Last month, members of the Ember.js Core Team met in-person and remotely to review the direction that the framework API is headed, work through some architectural design questions, and figure out next steps. In this article, we’ll share a summary of the discussions and themes of the weekend.
What happens in a F2F meeting?
"F2F" stands for face-to-face, a meeting where members of a core team get together to work on problems or brainstorm in a way that is difficult to do remotely or in one-hour meetings. Each of the core teams of Ember meets at least once a year, often right after EmberConf.
All core teams make an effort to keeps notes of their meetings, and you can find the agenda and notes (covering day one) for the framework F2F in the core notes repo.
Read on for a summary of what was covered.
Octane RFC review
The F2F agenda focused on discussing and commenting on open RFCs, especially those related to Ember “Octane”. Octane will be Ember’s first edition release, a minor version release of the framework accompanied by updated blueprints for new apps and documentation that focuses on new programming models. Octane will bring a new and improved developer experience to Ember. It will be a minor (non-breaking change) release of the framework that brings Ember’s newest and best features to the forefront.
Among the RFCs discussed were:
- Remove jQuery by default - Dropping jQuery from Ember’s default blueprint impacts other packages your app may use. Instead of jQuery being implicitly present, those packages must now explicitly require it. A large part of the feedback and discussion of this RFC was focused on the impacts this change has on other app dependencies. Additionally some libraries are dependent upon jQuery prefilters to modify every request to a server (for example to add an authorization header), and updates to the RFC were requested to address that. Read our detailed feedback here.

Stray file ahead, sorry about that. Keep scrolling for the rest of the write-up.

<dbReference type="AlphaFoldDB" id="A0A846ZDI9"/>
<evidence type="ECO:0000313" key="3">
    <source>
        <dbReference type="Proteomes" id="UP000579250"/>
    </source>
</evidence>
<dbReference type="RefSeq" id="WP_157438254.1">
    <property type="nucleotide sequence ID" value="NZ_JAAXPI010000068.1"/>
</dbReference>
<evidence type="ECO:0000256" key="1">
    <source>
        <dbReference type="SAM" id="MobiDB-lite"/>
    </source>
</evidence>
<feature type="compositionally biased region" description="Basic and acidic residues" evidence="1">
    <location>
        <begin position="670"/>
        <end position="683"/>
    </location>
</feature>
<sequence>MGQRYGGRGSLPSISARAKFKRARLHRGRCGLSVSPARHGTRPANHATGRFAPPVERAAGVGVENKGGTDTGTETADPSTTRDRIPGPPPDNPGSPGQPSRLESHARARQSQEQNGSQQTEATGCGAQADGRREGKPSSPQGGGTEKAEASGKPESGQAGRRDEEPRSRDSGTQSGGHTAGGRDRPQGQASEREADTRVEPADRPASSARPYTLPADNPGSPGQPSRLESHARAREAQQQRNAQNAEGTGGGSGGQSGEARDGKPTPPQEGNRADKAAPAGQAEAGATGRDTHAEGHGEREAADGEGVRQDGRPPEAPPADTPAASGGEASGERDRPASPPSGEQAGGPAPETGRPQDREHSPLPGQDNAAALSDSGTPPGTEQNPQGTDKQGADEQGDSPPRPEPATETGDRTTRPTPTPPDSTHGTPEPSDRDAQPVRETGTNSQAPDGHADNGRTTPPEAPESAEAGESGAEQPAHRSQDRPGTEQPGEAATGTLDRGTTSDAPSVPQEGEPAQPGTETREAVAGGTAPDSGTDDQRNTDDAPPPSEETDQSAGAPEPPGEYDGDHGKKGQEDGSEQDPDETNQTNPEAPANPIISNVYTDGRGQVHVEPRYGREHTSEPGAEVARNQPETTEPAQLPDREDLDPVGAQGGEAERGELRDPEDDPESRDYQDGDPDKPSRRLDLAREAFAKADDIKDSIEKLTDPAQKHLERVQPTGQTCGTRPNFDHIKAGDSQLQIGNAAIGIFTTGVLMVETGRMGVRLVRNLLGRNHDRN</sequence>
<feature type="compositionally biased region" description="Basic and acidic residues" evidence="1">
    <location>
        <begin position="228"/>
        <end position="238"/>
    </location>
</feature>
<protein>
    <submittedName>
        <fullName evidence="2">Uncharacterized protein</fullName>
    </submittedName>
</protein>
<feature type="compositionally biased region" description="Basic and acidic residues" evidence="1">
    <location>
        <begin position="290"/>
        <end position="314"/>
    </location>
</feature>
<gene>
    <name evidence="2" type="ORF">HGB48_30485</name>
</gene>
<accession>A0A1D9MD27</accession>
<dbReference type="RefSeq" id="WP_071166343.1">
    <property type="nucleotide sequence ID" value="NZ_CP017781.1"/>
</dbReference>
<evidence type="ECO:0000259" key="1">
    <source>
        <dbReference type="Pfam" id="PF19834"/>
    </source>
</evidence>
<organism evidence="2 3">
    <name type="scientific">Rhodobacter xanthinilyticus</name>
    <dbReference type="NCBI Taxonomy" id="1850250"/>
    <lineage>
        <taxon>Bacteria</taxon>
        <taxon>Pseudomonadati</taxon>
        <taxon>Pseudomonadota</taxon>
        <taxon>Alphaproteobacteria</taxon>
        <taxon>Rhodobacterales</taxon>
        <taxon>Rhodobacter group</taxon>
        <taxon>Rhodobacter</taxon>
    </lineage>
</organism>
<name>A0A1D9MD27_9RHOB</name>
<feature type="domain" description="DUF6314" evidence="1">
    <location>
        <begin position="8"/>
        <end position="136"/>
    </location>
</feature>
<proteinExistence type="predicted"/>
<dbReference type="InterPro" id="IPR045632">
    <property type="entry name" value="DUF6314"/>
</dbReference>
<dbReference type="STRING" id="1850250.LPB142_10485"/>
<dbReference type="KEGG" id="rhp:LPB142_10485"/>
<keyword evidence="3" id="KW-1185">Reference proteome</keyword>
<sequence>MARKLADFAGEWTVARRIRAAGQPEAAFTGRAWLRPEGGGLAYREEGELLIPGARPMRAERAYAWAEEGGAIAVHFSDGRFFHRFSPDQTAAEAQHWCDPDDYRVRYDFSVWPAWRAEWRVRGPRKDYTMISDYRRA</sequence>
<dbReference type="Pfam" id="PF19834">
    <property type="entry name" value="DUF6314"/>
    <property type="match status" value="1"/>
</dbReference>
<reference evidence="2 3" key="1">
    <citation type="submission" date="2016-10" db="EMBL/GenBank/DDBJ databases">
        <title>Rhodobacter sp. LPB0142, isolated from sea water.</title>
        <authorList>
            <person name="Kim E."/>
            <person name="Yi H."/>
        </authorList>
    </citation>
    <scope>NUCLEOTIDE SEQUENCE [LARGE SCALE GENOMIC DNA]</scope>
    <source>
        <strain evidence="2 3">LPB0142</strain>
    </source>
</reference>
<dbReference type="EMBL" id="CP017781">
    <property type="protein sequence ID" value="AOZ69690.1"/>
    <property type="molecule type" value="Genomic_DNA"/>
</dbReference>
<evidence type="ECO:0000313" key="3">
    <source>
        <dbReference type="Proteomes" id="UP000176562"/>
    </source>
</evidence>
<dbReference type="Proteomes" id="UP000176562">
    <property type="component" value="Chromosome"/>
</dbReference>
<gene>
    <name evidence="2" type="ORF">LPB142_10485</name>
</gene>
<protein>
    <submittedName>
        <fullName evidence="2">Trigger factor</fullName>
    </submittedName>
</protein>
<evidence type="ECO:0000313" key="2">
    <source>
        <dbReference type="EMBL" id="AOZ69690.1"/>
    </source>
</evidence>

- Glimmer Components and Render Element Modifiers - The Glimmer Components RFC introduces an API for components that does not include any DOM-based hooks (for example
didInsertElement). The "Render Element Modifiers" RFC is intended to bring those APIs back into Ember with a different approach. In the discussion we realized the APIs being suggested for this narrow case are extremely similar to the APIs you might want for modifiers as a general tool. Trying to bridge the gap between this use-case and a generalized design for invokable modifiers was brought up as a goal.
- Tracked Properties
Review of website improvement progress
There is an opportunity to refresh and renew more than our APIs. As previously described in The Ember Times, significant work is underway to improve the architecture, look, and feel of our public website, emberjs.com. Framework core team members received an update on the latest progress, which is now an RFC open to public review. Over the past year, many pieces of the multiple web apps that make up our public site have been refactored to use a central style guide and common UI components, making the upcoming visual refactor possible. This work has been done in ember-styleguide.
There has been major progress in accessibility, consistency, and better marketing messaging of the site, but there’s still more work to do! The Learning Team and the Website Strike team are on the job. Stay tuned for more updates in the new year.
It’s safe to say that there’s a lot of work to do for the features and documentation that make up the Octane edition! To follow along or help out, see the Octane Tracking Issue. The new architecture for the public site is a work in progress app found here.
Before every EmberConf, the largest gathering of Ember devs, there’s always a flurry of activity. It seems like the first quarter of 2019 might be the liveliest one yet! There are less than two months to go, and some big plans underway. Stay tuned for updates via The Ember Times, the Ember.js Twitter, and “watch” the ember.js GitHub repository... if you dare.
Hope to see you in March at EmberConf!